The Duchess of Cornwall joined school pupils and care home residents over tea and a shared love of poetry, in celebration of the inaugural Poetry Together initiative.
Poetry Together, led by author and broadcaster Gyles Brandreth and backed by Dukes Education, brings young and old together to recite poems they have learned by heart.
A strong advocate of the benefits of poetry and literature, Her Royal Highness joined pupils from Knightsbridge School and Marlborough Primary in Chelsea, Hungerford Primary in Reading and Lewis School Pengam, south Wales, to hear their recitals. These were made with care home residents from London, Reading and Wales at Eaton Square Upper School Piccadilly.
Among the speakers was Leon, a 94-year-old Polish WW2 Uboat pilot, who performed ‘The Soldier’, a polish poem he learnt as a boy, with Yr 10 student, Kacsper Dudeck, also from Poland. The two have bonded over poetry at the intergenerational lunch club hosted by Lewis School Pengam, and recited a duet in both Polish and English.
The Duchess of Cornwall, who is Royal Patron of the Royal Society of Literature and Patron of The Silver Line, then recited Matilda by Hilaire Belloc with four children from Knightsbridge School, while Marlborough Primary and Knightsbridge School pupils closed the recitals with a rendition of Buckingham Palace by AA Milne.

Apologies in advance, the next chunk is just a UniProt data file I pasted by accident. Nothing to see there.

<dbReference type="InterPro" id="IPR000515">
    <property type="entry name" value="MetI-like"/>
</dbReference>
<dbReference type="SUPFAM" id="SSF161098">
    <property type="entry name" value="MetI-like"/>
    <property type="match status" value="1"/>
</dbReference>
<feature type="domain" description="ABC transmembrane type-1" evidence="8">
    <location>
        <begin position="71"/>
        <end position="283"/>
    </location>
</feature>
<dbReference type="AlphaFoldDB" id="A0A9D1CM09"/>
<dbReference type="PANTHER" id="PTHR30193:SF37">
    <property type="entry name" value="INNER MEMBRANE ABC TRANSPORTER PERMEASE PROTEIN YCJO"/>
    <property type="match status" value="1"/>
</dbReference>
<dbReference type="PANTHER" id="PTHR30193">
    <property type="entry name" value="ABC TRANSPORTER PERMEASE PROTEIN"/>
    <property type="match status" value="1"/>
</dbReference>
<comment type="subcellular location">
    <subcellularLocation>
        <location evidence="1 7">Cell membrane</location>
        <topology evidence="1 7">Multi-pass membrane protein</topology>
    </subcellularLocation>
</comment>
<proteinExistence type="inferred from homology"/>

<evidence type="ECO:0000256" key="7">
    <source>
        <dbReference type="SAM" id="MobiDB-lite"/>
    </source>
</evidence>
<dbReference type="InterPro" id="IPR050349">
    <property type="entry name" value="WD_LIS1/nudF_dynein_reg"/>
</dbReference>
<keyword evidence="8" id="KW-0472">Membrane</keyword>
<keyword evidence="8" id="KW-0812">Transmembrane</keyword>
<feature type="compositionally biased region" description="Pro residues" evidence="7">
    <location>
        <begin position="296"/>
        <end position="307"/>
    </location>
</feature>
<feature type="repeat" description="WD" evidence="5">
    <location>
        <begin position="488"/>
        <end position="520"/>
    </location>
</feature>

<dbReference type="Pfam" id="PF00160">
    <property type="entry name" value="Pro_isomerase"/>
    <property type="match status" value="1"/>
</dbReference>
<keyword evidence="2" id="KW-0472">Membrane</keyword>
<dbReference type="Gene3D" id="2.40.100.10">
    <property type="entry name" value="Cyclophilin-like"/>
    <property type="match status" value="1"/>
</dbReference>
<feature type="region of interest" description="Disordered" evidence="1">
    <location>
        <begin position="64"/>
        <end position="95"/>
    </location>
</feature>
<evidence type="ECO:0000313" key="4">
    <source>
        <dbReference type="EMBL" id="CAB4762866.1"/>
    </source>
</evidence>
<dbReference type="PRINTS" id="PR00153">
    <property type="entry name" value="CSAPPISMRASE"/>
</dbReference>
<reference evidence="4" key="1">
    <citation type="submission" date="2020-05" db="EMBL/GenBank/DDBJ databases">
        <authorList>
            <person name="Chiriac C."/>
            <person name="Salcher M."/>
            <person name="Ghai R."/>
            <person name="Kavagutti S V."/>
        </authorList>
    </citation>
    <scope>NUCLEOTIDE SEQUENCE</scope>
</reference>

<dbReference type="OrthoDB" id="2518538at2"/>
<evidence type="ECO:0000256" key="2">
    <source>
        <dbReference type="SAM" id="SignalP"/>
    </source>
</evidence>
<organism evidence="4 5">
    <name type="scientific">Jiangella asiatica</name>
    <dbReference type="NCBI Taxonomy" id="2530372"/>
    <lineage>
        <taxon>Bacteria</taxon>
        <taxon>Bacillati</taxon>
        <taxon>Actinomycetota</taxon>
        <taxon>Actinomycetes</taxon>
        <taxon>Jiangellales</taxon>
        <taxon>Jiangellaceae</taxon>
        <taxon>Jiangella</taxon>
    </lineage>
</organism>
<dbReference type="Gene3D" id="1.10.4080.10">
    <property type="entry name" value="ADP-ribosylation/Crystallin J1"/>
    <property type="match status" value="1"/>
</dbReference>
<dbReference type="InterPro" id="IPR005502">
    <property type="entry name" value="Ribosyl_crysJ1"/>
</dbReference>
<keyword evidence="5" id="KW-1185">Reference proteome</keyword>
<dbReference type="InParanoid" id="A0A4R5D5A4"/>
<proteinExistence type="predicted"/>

More than 200 schools and care homes across the country have signed up to take part in Poetry Together, which took place this month to tie in with National Poetry Day on 3 October.
The inspiration for Poetry Together was a radio programme Gyles made last year featuring University of Cambridge research which confirmed the benefits to memory, speech and confidence from learning and speaking poetry.
The initiative is backed by Dukes Education, whose Founder and Chair of Governors, Aatif Hassan, said: “This project has uplifted the lives of young people through the nourishing effect of poetry – and equally put a smile on the face of the older generation.”
The Duchess of Cornwall joined the schoolchildren and older people taking part for tea and cake after presenting them with certificates of participation. Gyles then provided every participating school with a signed copy of his new poetry anthology Dancing by the Light of the Moon.
Gyles said: “The benefits of poetry for old and young are vast, and Poetry Together creates a new way for these groups to come together and share a common experience.
“This event, celebrating the inaugural Poetry Together project is the perfect stage for pupils and the elderly to flex their poetic muscles, and we really hope it will encourage enough people to join in so we can run the project every year.”